On my list of things to see was the Eklingi Temples, a group of over 100 temples in Eklingi village, about 20 km from Udaipur. Pushker was more than happy to take me there. He called Pinu, another tuk tuk driver friend, to provide transportation.
At the outskirts of the city, I saw a bright spot of color ahead and had a chance for just one shot as we puttered past. Pushker said the camel was probably going to a wedding.
The ride through the Aravalli hills was pleasant and took maybe a half hour. These were not steep mountain roads with sheer cliffs like in Himachal Pradesh, so even though we were in a tuk tuk with no seat belts, the ride was fun rather than terrifying.
I knew there was no photography allowed at the main temple, which is still being used for worship, but I thought I might be allowed exterior pictures at one of the many others. As it turned out, the rest of them were roped off, and visitors were not allowed to wander around them. As long as you were outside the gate, you could take pictures.
As soon as you stepped beyond the gate, you had to put your camera in a locker along with your shoes.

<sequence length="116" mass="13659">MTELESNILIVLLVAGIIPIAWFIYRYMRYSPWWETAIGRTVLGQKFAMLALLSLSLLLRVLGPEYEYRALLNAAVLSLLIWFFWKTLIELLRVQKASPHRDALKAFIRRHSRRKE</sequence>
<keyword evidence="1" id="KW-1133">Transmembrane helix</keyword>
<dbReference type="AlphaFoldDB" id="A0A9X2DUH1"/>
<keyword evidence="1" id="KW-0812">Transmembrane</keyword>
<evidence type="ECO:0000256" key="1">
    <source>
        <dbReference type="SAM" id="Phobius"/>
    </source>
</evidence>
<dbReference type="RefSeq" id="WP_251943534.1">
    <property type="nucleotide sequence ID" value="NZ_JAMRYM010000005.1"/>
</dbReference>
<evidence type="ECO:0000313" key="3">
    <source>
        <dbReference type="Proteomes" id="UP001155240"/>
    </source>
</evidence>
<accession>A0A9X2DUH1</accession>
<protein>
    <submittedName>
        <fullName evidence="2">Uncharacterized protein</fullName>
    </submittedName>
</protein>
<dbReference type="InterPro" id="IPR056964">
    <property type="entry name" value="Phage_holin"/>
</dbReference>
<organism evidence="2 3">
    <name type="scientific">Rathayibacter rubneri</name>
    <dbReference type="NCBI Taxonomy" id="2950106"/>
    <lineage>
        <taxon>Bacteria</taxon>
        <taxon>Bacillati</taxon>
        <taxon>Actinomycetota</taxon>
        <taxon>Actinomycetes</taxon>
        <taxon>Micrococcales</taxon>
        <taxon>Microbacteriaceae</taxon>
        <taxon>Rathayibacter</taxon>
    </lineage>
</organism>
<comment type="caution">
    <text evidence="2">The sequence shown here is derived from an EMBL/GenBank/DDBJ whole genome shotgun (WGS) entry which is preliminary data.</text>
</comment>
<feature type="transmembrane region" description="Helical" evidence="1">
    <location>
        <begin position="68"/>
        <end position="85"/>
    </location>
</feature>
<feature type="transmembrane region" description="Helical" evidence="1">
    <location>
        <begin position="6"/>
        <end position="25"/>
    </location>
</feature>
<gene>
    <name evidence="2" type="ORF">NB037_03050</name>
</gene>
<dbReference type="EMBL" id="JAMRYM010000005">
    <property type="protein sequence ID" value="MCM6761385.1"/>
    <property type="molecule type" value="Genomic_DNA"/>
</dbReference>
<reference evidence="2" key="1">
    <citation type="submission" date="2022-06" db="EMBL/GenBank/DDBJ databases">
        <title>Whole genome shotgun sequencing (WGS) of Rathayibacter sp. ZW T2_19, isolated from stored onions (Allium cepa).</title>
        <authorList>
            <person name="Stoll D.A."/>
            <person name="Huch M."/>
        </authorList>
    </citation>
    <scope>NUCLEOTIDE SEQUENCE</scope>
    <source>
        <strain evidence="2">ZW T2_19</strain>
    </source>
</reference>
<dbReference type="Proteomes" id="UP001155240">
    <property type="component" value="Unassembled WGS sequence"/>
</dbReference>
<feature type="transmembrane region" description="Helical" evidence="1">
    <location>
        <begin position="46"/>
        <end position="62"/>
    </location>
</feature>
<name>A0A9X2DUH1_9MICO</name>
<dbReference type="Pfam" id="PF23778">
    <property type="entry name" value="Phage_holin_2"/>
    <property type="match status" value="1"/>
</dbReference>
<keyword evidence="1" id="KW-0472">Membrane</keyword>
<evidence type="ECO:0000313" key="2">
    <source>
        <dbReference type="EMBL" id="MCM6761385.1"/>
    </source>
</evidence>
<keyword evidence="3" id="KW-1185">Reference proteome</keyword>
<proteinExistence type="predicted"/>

We bought some flowers for offerings at the ceremony inside. The flower lady examined my 20 rupee note carefully and declined to accept it because it was torn. I gave the torn note to a beggar woman elsewhere in the temple who was not so picky.
There were quite a lot of foreign visitors in line, waiting to go through the temple. In the center of the main hall were worshippers praying and doing rituals. Every once in a while, Pushker would turn to me and explain something about the temple or about the figures carved inside. Other tour guides were doing the same. The temple closes to visitors several times a day for prayers, but even though we were not there at a prayer time, it still didn’t seem right.
I remember nothing remarkable about this temple. If pressed for a recommendation, I’d say it’s easily skipped if you have more interesting things to do.